Gabry lives a quiet life, secure in her town next to the sea and behind the Barrier. She's content to let her friends dream of the Dark City up the coast while she watches from the top of her lighthouse. Home is all she's ever known, and all she needs for happiness.
But life after the Return is never safe, and there are threats even the Barrier can't hold back.
Gabry's mother thought she left her secrets behind in the Forest of Hands and Teeth, but like the dead in their world, secrets don't stay buried. And now, Gabry's world is crumbling.
One night beyond the Barrier...
The Dead-Tossed Waves is apart of a trilogy, and is not a sequel but a companion book to The Forest of Hands and Teeth. If you remember I loved FHT so much that I gave it a glowing review last year. I was so excited to read this book that it's been talked about almost to death on my blog. (Yeah, sorry about that.) Unfortunately I can't really give Dead-Tossed as glowing a review. Not because I didn't like the story, but because I just didn't love it. Don't get me wrong, ever since I purchased the book I haven't been able to put it down. I brought it with me to work to read during lunch. When I came home I ate quickly so I could read it, and would spend my whole evening reading it. This book is just as gripping, just as engrossing as the FHT. I do not think anyone will be disappointed with the book.
The nit-picky things about this novel was that it felt like not much had changed from the FHT. Let me elaborate. The main character, Gabry, is the daughter of Mary. The same Mary as FHT, and thus this story is years after FHT. Unlike Mary, Gabry is not a brave character. She is constantly afraid of breaking the rules, and if she could she would have lived her entire life in the sea-side town of Vista and never looked for more. She, almost unwillingly, goes to the amusement park because of a boy. Gabry's world is constantly in flux. Consequences are constantly resulted by the one decision she, and the other teenagers, made in going beyond the Barrier. I loved this element of the story. Very NOT like Twilight where everything is wonderful for Bella and she gets everything she wants.
However, it seemed like every time some little bit of good occurred in Gabry's life a huge amount of bad would happen in return. Gabry experiences her first kiss. Immediately afterward a Breaker attacks the entire group. Infecting and killing several teenagers. I can't really say anymore without spoiling the story, but for every good thing a huge amount of bad occurred. No wonder the poor girl was so damn scared. If every time something good happened to me someone died I'd want to curl into a ball on the floor. ( For the record no, I'm not saying every time something good happens someone dies I'm just saying things to that effect happened all through out the book. I'm just using the introduction and summary as an example.)
Also even though I was pleasantly surprised to find out that this book is over 400 pages long it felt like some stuff could have progressed faster or been left out. Although I was almost always intrigued and wanting to read more. There are events in the book that could of taken less time and words to occur. Not often, but enough for me to look at the pages left and think "when is this book going to end?" Also the love triangle and Gabry's affections, which were wishy-washy at best, and constantly annoyed me. I wanted to scream at her to pick a guy and stick with him. I could excuse Mary's love-triangle wishy-washy antics in FHT a little bit, but after a while it got old. With Gabry her wishy-washy antics really got to me. Especially when she was pledging her love and devotion to one boy and then a chapter or two later doing so again with another boy.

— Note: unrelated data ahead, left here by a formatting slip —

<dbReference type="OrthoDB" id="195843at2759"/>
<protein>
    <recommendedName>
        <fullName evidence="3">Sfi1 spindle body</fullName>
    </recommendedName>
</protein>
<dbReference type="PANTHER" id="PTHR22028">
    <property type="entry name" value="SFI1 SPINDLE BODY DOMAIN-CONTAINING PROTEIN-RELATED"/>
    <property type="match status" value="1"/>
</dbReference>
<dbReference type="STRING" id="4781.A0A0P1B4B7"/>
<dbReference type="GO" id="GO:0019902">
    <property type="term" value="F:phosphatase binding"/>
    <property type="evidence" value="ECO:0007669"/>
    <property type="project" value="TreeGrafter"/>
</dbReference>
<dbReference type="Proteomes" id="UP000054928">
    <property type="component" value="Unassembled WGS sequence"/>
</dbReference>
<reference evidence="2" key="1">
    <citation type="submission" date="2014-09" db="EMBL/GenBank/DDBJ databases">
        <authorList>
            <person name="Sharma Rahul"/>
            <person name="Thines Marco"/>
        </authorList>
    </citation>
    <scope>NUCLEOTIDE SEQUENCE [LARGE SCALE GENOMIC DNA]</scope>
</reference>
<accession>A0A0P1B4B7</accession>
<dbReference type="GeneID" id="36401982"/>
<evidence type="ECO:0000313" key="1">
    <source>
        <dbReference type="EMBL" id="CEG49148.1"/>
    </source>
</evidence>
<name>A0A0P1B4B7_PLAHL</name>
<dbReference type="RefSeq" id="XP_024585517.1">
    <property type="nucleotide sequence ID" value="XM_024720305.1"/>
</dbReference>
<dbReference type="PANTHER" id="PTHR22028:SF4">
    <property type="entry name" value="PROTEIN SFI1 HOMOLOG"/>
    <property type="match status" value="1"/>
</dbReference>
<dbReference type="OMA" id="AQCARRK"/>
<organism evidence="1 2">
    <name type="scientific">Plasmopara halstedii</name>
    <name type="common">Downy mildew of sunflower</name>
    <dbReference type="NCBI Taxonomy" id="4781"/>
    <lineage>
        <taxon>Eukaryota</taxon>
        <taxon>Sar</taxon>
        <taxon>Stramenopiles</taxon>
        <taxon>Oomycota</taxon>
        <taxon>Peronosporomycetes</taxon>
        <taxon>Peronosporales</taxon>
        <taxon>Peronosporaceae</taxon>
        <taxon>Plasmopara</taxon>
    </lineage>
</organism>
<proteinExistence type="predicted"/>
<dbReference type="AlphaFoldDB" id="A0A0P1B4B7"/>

Now these are really nit-picky things about the book. Over all the story was really well thought out and written. You could really see the work Ryan put into surprising her readers and keeping them guessing. Events happened in the book which seemed inconsequential at first but eventually came to mean a lot more down the line. Again I won't say what, but Ryan surprised me more then once. Even with one particular character who was quite minor but whose presence is a big catalyst in events that occurred later on.
Questions left at the end of book one were answered in DTW, and even the mythology was well explained and expanded throughout this book. Which is great, because a lot of people were complaining that not enough of the history was explained or mapped out in FHT. In DTW you are given two histories. One that Gabry was told since she was a child, and a second history that she learns later on. It's really up to the reader and the character to wonder which history is the right history, and what has been altered throughout time and personal perspective.
Finally, the thing that Ryan has also excelled at in this book as well as with FHT was the human element. All of the characters may have acted selfishly or unselfishly at times, but I could really understand the reasons why they did. Plus, the mother-daughter interactions between Gabry and Mary are amazingly real and sweet. This part of the story I truly loved, because you really could feel the love that Gabry and Mary have for each other in this book.
Overall if you liked the first book you'll enjoy the second. I can't wait to see how the trilogy ends.
The Boy would like to add that the author used the word "possibility" a bit gratuitously. Which I hadn't really noticed until he started to read the book and pointed it out. It was funny though!